Even if Esther is an accurate account of actual historical events, the conclusion of this article does not change. In fact, an actual historical account is more supportive of the conclusion than a mystical story or historical fiction.

32. Unger, Dictionary, p. 325.

33. John D. Davis, A Dictionary of the Bible, 4th rev. ed. (Grand Rapids: Michigan: Baker Book House: 1957), p. 218.

34.  R. Pfeiffer, p. 477.

35. Ibid.

36. Ibid.

37. Ibid.

Copyright © 2011 by Thomas Coley Allen. 

Part 5 Part 3

 More articles on religion.

Friday, July 18, 2014

Esther -- Part 3

Problems with the Story
Thomas Allen

    The story occurs during the reign of Xerxes I (486-465 B.C.), who is called Ahasuerus in Esther. No historical records show that Xerxes ever had a queen named Esther or a Jewish queen. Moreover, Xerxes’s marriage to Esther would have been contrary to the law. According to Persian law, the king could only marry a wife belonging to one of the seven great Persian families.[25] (Likewise, Ahasuerus’s marriage to Vashti, if Vashti were her real name, would also have been illegal. Vashti is an Elamite name.) Between the seventh year and twelfth year of Xerxes’s reign (2:16; 3:7), when Esther is supposed to be his queen, his queen is Amestris, the daughter of a Persian general, Otanes.[26] Furthermore, at that time for a Jewess to marry voluntarily a Gentile was unthinkable.

    No historical record shows Haman, Mordecai, or Vashti. That a Persian king would appoint a foreigner to be his prime minister, grand vizier, is highly unlikely. Haman is an Agagite (3:1, 10), i.e., an Amalekite (Agags were kings of Amalek, Israel’s bitter enemy). Mordecai, of coarse, is a Jew.

    Neither Ezra nor Nehemiah mentions them. Sirach, who wrote about 180 B.C., does not include Esther, who supposedly saved the Jewish people, or Mordecai among the Hebrew notables (Sir. chap. 44-49).

    Moreover, no historical record shows a massacre in Susa. A lack of any historical record independent of the Bible does not mean that the event described in the Bible did not happen as described.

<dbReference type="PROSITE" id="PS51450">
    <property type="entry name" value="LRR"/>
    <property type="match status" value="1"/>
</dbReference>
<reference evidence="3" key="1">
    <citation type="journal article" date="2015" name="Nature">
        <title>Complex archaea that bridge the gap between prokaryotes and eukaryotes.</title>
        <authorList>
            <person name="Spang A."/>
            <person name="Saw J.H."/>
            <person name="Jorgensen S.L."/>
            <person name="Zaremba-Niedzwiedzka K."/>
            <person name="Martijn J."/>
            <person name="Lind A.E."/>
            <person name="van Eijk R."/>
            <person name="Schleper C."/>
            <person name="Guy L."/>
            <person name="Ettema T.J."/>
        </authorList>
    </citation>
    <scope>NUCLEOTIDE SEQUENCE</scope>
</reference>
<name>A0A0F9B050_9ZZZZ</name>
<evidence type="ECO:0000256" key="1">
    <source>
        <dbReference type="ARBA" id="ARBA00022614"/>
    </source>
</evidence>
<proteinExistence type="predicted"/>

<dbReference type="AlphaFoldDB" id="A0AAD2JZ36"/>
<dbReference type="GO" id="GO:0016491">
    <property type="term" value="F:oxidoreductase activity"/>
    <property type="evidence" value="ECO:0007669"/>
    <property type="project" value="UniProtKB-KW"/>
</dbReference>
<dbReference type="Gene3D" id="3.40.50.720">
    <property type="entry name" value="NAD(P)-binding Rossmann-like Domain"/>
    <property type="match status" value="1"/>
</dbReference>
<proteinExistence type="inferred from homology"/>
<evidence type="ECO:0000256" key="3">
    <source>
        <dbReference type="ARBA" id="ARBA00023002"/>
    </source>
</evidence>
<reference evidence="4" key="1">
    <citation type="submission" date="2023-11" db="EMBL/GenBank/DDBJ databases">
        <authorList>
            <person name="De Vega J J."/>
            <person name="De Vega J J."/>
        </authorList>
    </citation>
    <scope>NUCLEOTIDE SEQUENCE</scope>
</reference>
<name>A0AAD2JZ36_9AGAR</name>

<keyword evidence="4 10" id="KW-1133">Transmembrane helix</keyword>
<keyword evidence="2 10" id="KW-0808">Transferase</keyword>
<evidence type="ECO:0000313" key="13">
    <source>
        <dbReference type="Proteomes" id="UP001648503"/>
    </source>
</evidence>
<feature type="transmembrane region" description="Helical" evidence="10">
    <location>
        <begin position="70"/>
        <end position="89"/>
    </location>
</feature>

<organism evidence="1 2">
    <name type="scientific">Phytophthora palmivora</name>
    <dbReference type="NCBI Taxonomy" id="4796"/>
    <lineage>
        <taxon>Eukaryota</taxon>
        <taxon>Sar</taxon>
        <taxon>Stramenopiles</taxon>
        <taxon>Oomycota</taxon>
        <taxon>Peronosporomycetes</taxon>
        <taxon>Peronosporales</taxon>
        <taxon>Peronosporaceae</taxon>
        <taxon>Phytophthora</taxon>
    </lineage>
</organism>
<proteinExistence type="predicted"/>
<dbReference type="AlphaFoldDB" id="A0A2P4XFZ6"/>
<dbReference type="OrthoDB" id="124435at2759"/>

Another conflict in the book is Ahasuerus (Xerxes) ordering Vashti to appear before his party unveiled. Such an act was contrary to custom and Persian law.[27] (If Vashti were a real person, violating the custom and law accounts for her refusal to obey the king.) Some scholars doubt such custom and believe that the king’s command was not improper.[28]

    The explanation commonly offered to all these violations of Persian laws and customs is that the king just ignored them. If true, why did he not ignore the Persian law against rescinding a royal decree? If he were in the habit of ignoring Persian law, why did he not merely revoke the decree that authorized Haman to kill the Jews and take their property?

    Esther did ask him to revoke it (8:5). Was she saying one thing with her lips and another with her body language? Did her body language say do not revoke the decree instead grant us Jews the right of revenge? If so, the king obeyed her body language instead of her lips.

    Many scholars believe that the kings of Persia could revoke their decrees. Historical evidence does not support Persian royal decrees being irrevocable.[29]

    A major problem with Esther is its lack of any religious substance. It does not mention God. No direct reference is made to worship. Although it alludes to fasting (4:16) and the “cry” of the people (9:31), they appear to have no religious connection.

    To explain away Esther’s lack of religious content, Martin offers, “A possible explanation is that the book was written at a time when the mention of the name or religion of the God of Israel was either unwise or dangerous or both.”[30] A problem with this excuse is that believing God would sanction such cowardice is difficult. Daniel, Shadrach, Meshach, and Abednego did not shy away from mentioning the God of Israel although it meant their lives. For the most part the Persians were friendly enough with the Jews to allow them to rebuild the Temple and to rebuild the walls of Jerusalem.

    C. Pfeiffer rejects Martin’s excuse and quotes Edward Young to explain away the lack of religious substance. Young writes:
 . . . since these Jews were no longer in the theocratic line, so to speak, the Name of the Covenant God is not associated with them. The Book of Esther, then, serves the purpose of showing how Divine Providence overrules all things; even in a distant, far country, God’s people are yet in His hands. But since they are in this distant, far country, and not in the land of Promise, His Name is not mentioned.[31]
Nehemiah and Malachi came after Esther if the earlier date is correct, and they are filled with religious substance. Moreover, why would God excuse “His people” ignoring Him when they are not around Jerusalem? Abraham, Joseph, and Moses did not ignore Him when they were in Egypt. Jacob did not stop worshiping God when he went to a far country. David did not stop worshiping Him when he entered a foreign country. Living in a foreign country is no excuse. However, the Jews in Esther show no reverence to God. Like Martin’s excuse, Young’s excuse is extremely poor.